What are shoppers likely to think of Jack's?

Date : 21 September 2018

The news we have all been waiting for (well those of us working in the food and grocery industry!)…the first two Jack’s stores opened this week, generating much excitement and media attention.  Tesco’s new discount format is set to become the challenger in the discount channel, competing on price with Aldi and Lidl, but what will shoppers think of this new value retailer?

Jack’s is well positioned to meet the needs of British shoppers by promising to deliver on three key areas:-

1) Providing the best value in town

Jack’s commits to providing the best value in town by price checking against local competitors. This will be a key selling point for shoppers, with saving money being a priority in the current economic climate. 80% of British grocery shoppers anticipate that the price of food and groceries will increase over the next twelve months, so they’re looking for ways to save on their overall grocery bill.

One way that shoppers are saving money is by shopping in the discounters; low prices are the main reason that two thirds of British shoppers claim to regularly shop in Aldi and Lidl.


Source: ShopperVista. Base: 914 food discoutn grocery shoppers, Apr-Jun'18

2) Keeping shopping simple

Like Aldi and Lidl, Jack’s will have a smaller range of 2,600 SKUs, to make product selection simpler and create efficiencies. Many shoppers prefer having less choice, however having the right products to meet their needs is crucial for success.


Source: IGD Research

Ease and speed of getting through the checkouts is one area that food discount shoppers are less satisfied with. We found 30% claim to have been very satisfied with this on their last trip vs 43% of supermarket shoppers. Jack’s has addressed this issue by offering mobile payment via the Jack’s Shop Smart app, as an alternative to self-service or traditional checkouts. 


Source: IGD Research

3) No compromise on provenance

Again, like Aldi and Lidl Jack’s is dialling up provenance and British throughout its stores. Eight out of ten food and drink products in Jack’s store will be grown, reared or made in Britain. This commitment will help to build trust amongst shoppers, many of whom prefer to buy British products.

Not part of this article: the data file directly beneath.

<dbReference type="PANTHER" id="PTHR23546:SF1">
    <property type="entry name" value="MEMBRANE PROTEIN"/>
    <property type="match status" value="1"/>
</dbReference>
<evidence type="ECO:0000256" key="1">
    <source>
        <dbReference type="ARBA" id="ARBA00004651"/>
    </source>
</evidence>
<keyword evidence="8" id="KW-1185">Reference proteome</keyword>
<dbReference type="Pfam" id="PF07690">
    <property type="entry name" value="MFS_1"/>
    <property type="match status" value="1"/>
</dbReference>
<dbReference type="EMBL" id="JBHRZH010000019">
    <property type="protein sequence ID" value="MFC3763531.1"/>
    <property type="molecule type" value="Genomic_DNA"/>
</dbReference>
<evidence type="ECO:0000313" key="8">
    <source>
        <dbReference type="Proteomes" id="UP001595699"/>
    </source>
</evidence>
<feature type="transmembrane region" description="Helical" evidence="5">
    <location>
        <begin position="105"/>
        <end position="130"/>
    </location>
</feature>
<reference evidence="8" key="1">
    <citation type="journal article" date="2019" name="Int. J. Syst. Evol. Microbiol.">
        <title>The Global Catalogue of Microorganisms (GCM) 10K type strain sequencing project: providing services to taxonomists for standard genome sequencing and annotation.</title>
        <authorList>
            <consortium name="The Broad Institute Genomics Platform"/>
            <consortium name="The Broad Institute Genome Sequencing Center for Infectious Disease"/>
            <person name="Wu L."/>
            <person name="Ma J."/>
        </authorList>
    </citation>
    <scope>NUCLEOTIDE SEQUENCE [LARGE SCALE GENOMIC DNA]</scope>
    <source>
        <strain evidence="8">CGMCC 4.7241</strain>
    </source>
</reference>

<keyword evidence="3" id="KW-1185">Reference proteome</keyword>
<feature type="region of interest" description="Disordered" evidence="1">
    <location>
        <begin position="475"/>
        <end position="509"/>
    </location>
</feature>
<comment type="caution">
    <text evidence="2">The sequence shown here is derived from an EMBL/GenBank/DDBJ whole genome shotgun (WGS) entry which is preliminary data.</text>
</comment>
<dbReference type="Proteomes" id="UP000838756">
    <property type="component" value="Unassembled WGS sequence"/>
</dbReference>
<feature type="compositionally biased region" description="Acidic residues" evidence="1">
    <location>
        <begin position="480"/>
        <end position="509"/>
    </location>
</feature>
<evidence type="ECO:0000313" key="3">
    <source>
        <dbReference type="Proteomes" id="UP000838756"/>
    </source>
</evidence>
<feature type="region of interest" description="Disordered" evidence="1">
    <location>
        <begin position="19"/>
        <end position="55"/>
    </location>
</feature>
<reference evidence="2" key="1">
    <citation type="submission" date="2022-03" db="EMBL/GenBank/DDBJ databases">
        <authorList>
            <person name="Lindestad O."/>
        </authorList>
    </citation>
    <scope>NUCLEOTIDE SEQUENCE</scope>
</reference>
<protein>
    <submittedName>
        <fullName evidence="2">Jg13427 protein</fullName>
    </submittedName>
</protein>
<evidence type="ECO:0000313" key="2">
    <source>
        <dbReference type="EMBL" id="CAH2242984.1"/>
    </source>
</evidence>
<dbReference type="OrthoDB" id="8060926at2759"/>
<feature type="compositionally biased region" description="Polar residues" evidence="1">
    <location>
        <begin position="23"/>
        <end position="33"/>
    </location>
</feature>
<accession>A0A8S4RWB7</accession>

Source: ShopperVista, Jan'18. Base: 1,700 British grocery shoppers. IGD Research

With its cheap prices, efficient stores and focus on British, we anticipate that Jack’s will be a welcome addition to the market by shoppers. However, there will be some challenges that Jack’s will need to overcome.

Gaining trust amongst brand-loyal shoppers

Approximately 70% of Jack’s range is private label. The inability to buy specific brands is one of the main reasons that food discount shoppers buy certain categories elsewhere.  These include health and beauty, crisps, alcohol, hot drinks and pet food, according to our report ‘UK discount: factors influencing future growth’. 

To capture more of their shoppers’ food and grocery spend, Aldi and Lidl range high-loyalty brands in categories where brands are most important to shoppers. They are also building awareness and trust in their private label ranges e.g. Lacura and Mamia. For Jack’s to succeed and build loyalty with shoppers, its private label products will need to consistently deliver on quality.

Discount expansion

Currently, Jack’s only plans to open 10-15 stores throughout 2019, so it won’t be accessible to most shoppers. Competition from discounters will grow as they step up their store opening programmes. Aldi is on track to have 1,000 UK stores by 2022. Lidl last year doubled its store opening plans to 50-60 per year and is also refurbishing many older stores. 


Source:  ShopperVista.  Base: 914 food discounter shoppers Apr-Jun’18

London is a priority for both retailers; they’re now often willing to also develop housing schemes to secure high-quality locations. Improving access to discounters is likely to fuel sales, particularly for Londoners and younger shoppers.

Making Jack’s into a challenger to established discounters will require substantial resources and commitment. However, it is important to remember that Jack’s is a strategic play for Tesco and will give the retailer a deeper understanding of the discount channel that can inform strategy across the main estate.

You can read more about Jack’s in our report ‘Jack’s:  Tesco’s new discount format’. 

If you want to find out more about discount shoppers then visit our discount page on ShopperVista, or contact our discount expert Nicola, [email protected].

Not a ShopperVista subscriber? To find out more about our ShopperVista service or our broader shopper capabilities then please contact [email protected].

Nicola Ball

Nicola Ball

Shopper Insight Manager

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We share our first impressions of the new challenger in the discount channel.